Six Sigma Case Study


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A simple, fun Six Sigma case study to explain the application of the DMAIC approach for process improvement and defect reduction.

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  • Dear was an interesting way to show application of Six Sigma concepts and i enjoyed your presentation......However what i disagree about is that for simple situations like improving late reaching to office.......i feel there are common sense improvement options for which you really don't need to do data analysis like DOE that you have shown.......yes it helped you to identify which is a better route based on data (longer or shorter etc.).........however the desired improvement, Z value can be obtained by adopting practices like early waking and finishing your errands either in previous evening etc and having a backup of cash etc.....which are mentioned in control plan.........somehow using such examples i feel we complicate the Six Sigma Subject and people start feeling it is a magic wand that will solve for everything and the true application is lost
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Six Sigma Case Study

  1. 1. a Six Sigma Case Study by XServe Consulting
  2. 2. Steve, Ronnie’s Manager, had earlier warned him on several occasions for coming late to office. This time, it was the FINAL Warning!!! RONNIE, You were late to work on 15 out of 26 Days in November. Treat this as my Final reminder to you. Steve (The Angry Boss) 2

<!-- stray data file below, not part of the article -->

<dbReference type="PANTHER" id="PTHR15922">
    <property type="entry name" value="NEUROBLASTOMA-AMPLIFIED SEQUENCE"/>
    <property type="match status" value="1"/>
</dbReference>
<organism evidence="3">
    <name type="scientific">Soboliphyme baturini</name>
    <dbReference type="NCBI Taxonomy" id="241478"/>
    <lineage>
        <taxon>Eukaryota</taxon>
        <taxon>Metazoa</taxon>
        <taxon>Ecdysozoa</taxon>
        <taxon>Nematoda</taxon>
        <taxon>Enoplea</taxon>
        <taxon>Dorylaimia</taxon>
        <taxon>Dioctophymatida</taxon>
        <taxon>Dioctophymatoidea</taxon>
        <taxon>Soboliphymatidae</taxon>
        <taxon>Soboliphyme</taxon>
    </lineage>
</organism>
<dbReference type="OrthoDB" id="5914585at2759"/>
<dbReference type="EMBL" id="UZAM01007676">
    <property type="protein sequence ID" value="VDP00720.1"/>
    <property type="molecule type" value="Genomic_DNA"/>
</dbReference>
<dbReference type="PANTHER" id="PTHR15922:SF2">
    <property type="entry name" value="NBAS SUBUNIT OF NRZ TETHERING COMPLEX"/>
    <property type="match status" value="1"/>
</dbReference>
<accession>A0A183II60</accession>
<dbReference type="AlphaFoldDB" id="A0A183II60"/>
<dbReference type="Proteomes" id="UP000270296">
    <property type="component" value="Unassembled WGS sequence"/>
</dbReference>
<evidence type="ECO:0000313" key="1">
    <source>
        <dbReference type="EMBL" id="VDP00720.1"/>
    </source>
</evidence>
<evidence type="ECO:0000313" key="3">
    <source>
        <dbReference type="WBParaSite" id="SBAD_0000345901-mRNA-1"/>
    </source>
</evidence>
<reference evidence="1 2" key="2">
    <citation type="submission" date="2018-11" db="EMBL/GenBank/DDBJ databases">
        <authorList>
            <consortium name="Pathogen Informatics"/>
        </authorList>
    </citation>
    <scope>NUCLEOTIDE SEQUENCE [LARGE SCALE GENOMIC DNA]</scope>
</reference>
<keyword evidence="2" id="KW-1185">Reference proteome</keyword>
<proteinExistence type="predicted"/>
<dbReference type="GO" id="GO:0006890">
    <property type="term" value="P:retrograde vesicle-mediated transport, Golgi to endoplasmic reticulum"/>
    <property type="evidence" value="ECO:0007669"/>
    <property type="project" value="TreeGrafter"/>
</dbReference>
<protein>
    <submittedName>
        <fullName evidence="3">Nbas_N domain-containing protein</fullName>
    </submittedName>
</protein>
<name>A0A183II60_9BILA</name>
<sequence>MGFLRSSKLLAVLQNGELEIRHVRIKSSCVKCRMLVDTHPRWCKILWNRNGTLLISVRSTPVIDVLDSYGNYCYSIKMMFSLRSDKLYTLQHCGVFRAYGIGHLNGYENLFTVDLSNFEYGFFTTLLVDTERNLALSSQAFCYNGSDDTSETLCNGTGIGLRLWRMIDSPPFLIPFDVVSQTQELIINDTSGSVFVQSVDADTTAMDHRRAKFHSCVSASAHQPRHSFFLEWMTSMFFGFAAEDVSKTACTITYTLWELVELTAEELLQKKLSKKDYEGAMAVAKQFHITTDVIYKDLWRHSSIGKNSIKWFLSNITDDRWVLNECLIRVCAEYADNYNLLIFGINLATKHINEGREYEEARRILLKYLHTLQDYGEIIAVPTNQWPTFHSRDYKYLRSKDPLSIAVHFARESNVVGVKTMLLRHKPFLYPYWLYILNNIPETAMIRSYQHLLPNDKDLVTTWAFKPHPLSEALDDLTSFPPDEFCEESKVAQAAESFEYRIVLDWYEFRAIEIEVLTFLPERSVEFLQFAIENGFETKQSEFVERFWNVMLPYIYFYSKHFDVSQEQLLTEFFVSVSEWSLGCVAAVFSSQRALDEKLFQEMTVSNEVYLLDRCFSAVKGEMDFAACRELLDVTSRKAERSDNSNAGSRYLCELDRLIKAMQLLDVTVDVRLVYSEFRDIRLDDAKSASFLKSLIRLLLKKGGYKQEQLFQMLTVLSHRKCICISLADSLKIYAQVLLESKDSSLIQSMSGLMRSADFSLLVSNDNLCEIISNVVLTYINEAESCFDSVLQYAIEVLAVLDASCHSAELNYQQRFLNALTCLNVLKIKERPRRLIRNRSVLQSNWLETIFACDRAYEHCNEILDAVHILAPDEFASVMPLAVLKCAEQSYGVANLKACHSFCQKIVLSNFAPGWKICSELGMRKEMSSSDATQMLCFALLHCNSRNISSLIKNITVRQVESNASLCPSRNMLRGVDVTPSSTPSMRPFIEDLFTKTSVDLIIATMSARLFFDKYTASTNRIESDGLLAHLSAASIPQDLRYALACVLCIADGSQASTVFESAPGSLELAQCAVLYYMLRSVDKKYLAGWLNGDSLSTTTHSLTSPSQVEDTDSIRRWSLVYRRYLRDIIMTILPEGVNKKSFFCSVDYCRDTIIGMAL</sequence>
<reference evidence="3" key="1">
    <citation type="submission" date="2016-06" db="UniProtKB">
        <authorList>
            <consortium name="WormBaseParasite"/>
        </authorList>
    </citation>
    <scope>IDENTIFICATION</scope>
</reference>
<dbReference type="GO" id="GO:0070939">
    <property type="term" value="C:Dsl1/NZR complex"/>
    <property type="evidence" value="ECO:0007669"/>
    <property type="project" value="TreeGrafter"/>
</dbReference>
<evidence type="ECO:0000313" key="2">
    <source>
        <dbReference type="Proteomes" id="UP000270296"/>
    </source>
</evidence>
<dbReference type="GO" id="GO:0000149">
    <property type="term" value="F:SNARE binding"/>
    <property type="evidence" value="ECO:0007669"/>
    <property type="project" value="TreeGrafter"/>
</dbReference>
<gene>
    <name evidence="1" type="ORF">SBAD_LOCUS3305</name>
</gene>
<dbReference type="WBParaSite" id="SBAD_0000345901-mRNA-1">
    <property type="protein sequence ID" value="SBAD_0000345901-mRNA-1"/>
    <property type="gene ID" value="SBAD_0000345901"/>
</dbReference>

3. 3. Ronnie met his girlfriend Minnie for Dinner in the evening. Minnie assured an upset Ronnie that she will help him fix the problem. 3
  4. 4. Problem Statement In November 2013, Ronnie has been late to work on 15 out of 26 working days. Ronnie in Nov-2013 Reporting Time 10:30 AM Working Days 26 Defects (Late)* 15 Mean 10:35 AM Standard Deviation 00:12 DPMO 576,923 Z st 1.31 *Defect: Days when Ronnie reported to work after 10:30 AM 4
  5. 5. Let’s first look at the reasons for DELAY The Start Time: Delay at Home Early morning calls with Minnie Breakfast Waiting time for the Catching up with Morning News Elevator Deciding what Why do Wake up time to wear to work Day of the Week Other Causes Train Don’t feel like going to work Mode of Transport Car you get LATE to work? Route Taken Average speed Re-filling fuel in the morning 5
  6. 6. Reasons for Delay Root Cause Ronnie’s Vote Minnie’s Vote Final Verdict Wake-up time Almost the same everyday I agree. Your Good Morning messages seem to be automated No further analysis Catching up with Morning News Again, no change in schedule regardless of me reaching on time or late What’s in News anyways? No further analysis Breakfast Almost the same everyday It’s high time you watch your eating habits No further analysis What to wear to office Hardly matters I agree. Your wardrobe is another project in itself No further analysis Waiting time for the elevator Not much variation I agree No further analysis 6
  7. 7. Reasons for Delay Root Cause Early morning calls with Minnie Ronnie’s Vote Minnie’s Vote I guess we need to look at time spent on calls everyday Yes, if anything, the time has to increase. And it’s my call No further analysis everyday that wakes you up Mode of Transport – Have not used for Train months Car – Route Taken Average Speed Yes Final Verdict No further analysis There are three routes although I use two (A and B) The distance and traffic on each route Further analysis can impact your needed travel time Could be a reason I always tell you to be more careful while driving Further analysis needed 7